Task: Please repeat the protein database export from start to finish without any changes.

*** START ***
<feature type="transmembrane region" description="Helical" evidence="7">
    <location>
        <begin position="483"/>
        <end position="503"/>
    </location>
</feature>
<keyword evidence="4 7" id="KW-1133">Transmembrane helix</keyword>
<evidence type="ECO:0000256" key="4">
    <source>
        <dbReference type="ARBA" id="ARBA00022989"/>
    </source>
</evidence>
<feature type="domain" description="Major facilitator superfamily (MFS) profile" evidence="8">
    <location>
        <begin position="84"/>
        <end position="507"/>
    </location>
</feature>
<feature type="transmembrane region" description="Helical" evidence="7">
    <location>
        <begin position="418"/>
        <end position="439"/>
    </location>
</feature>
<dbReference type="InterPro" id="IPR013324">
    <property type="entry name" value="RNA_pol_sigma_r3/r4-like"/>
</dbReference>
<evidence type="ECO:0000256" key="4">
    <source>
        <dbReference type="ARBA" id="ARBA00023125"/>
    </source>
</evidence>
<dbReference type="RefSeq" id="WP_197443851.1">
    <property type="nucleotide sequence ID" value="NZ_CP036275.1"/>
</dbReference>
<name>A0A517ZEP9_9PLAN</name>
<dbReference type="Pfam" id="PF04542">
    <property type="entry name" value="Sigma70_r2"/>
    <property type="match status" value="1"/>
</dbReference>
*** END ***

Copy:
<feature type="transmembrane region" description="Helical" evidence="7">
    <location>
        <begin position="483"/>
        <end position="503"/>
    </location>
</feature>
<keyword evidence="4 7" id="KW-1133">Transmembrane helix</keyword>
<evidence type="ECO:0000256" key="4">
    <source>
        <dbReference type="ARBA" id="ARBA00022989"/>
    </source>
</evidence>
<feature type="domain" description="Major facilitator superfamily (MFS) profile" evidence="8">
    <location>
        <begin position="84"/>
        <end position="507"/>
    </location>
</feature>
<feature type="transmembrane region" description="Helical" evidence="7">
    <location>
        <begin position="418"/>
        <end position="439"/>
    </location>
</feature>
<dbReference type="InterPro" id="IPR013324">
    <property type="entry name" value="RNA_pol_sigma_r3/r4-like"/>
</dbReference>
<evidence type="ECO:0000256" key="4">
    <source>
        <dbReference type="ARBA" id="ARBA00023125"/>
    </source>
</evidence>
<dbReference type="RefSeq" id="WP_197443851.1">
    <property type="nucleotide sequence ID" value="NZ_CP036275.1"/>
</dbReference>
<name>A0A517ZEP9_9PLAN</name>
<dbReference type="Pfam" id="PF04542">
    <property type="entry name" value="Sigma70_r2"/>
    <property type="match status" value="1"/>
</dbReference>